Administrators in absentia and nary a policeman in sight. The world’s wimpiest fascist police state.

Elsewhere on “the grounds”… We have this report from Campus Reform that a group of about 20 UVa students tried to shut down a “cops and robbers”-themed fraternity party because the costumes “make a joke of mass incarceration.”

The frat boys wore orange jumpsuit, bandanas, chains, and tattoos drawn on their arms.

“These ‘costumes’ make a joke of mass incarceration and the prison-industrial complex, systems that disproportionately brutalize people of color,” Students United complains. “The predominantly white members of this fraternity got to take their costumes off at the end of the night, people trapped in the prison system do not.”

“It’s this kind of willful ignorance that allows white supremacy to continue,” the post states unequivocally. “After a summer of terror and violence instigated by white supremacist groups in Charlottesville, it’s at the very least disappointing that members of the UVA community would so willing to make a joke of systems that kill and brutalize marginalized communities.”

Right, as if there are no white people in prison. It’s all about race. Everything’s all about race, twenty-four/seven, for these people.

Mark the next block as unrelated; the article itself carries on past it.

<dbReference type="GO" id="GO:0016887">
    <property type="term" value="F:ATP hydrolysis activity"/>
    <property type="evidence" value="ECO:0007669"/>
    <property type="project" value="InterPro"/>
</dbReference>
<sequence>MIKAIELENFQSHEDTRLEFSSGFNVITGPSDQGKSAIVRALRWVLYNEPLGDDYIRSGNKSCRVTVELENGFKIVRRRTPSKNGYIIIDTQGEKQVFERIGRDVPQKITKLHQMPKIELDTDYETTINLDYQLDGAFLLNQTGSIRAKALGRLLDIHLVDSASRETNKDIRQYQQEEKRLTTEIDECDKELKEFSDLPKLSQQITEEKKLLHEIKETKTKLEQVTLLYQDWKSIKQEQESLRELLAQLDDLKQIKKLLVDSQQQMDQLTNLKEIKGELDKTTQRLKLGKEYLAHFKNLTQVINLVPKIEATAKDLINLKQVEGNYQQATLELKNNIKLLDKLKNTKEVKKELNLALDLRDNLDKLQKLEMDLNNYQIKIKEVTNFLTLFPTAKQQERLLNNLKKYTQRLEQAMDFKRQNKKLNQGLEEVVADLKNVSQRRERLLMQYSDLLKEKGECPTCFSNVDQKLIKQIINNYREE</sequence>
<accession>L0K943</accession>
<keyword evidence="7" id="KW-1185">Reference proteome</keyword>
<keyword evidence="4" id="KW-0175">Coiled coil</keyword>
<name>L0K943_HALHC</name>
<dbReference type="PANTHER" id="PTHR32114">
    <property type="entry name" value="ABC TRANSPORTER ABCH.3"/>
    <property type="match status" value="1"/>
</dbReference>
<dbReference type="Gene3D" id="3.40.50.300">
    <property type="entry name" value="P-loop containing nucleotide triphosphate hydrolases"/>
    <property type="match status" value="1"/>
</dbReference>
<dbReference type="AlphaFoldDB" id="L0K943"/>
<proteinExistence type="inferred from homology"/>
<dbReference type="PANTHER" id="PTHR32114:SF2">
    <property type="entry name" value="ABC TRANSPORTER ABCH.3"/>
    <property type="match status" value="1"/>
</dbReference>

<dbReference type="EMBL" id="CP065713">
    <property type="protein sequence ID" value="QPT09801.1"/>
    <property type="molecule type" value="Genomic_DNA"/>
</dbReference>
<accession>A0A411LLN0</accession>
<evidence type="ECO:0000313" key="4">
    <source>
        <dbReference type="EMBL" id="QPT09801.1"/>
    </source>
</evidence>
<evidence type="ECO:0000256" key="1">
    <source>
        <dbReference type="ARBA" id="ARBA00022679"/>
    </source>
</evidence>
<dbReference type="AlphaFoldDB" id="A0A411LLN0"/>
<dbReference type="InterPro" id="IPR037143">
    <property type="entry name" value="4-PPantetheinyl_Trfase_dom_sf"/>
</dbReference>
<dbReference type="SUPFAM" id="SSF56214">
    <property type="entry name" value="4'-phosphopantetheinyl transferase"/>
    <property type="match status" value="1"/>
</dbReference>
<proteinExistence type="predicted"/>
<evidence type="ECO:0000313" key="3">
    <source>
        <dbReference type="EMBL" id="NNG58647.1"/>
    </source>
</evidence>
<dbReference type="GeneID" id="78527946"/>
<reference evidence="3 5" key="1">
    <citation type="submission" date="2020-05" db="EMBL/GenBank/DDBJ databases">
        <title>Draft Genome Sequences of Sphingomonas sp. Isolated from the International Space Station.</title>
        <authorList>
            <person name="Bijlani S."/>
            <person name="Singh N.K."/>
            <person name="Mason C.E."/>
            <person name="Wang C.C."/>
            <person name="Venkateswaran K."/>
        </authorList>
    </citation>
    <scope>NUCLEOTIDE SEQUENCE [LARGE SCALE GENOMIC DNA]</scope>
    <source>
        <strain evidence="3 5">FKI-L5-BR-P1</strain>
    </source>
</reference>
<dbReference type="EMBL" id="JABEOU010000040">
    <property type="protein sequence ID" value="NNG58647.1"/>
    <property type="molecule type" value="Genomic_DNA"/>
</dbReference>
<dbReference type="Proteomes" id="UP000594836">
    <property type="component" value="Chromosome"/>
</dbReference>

Fortunately, the scolds and killjoys seem to represent a tiny minority. Their rallies generate less participation than a one-kegger frat party on Rugby Road. But they can’t be ignored. The leftists seem to be able to intimidate other students into mumbling, apologetic silence. They exercise influence all out of proportion to their numbers.

Update: In a letter to alumni yesterday, University of Virginia President Teresa Sullivan said the protesters were “desecrating ground that many of us consider sacred,” reports the Richmond Times-Dispatch. University personnel have removed the shroud. One person was arrested Tuesday for public intoxication.

As long as the protesters didn’t deface the statue, I don’t think that any official reaction is called for. College kids will be college kids, and draping a cloth over Jefferson is no worse than many a college prank. The real issue is the toxic ideology and perpetual outrage the protesters vent. I am divided in my opinion of whether it is best to ignore them in the hope that their rhetoric is so grotesque as to be self-defeating, or to attack them out of the fear that by intimidating others, they might restrict the bounds of acceptable thought and speech.

College Rankings: Got to Love ‘Em, Got to Hate ‘Em

The national rankings encompass 311 institutions. The regional (South) rankings include 149.

The big news in the higher-ed world today is the publication of the 2018 U.S. News & World-Report college rankings, which, despite the many misgivings of anyone who knows anything about academia, remains the most widely followed consumer guide to higher education in America.

The University of Virginia, the commonwealth’s flagship institution, fell a notch to 25th place. Virginia Commonwealth University descended seven steps on the ladder, but Virginia Tech rose five and George Mason University ascended three.

Now, having legitimized the U.S News list by duly reporting the Virginia public college rankings, permit me to denounce it. While the online publication’s profiles of individual institutions contain much useful information, the obsession with rankings has a baleful effect on higher education generally.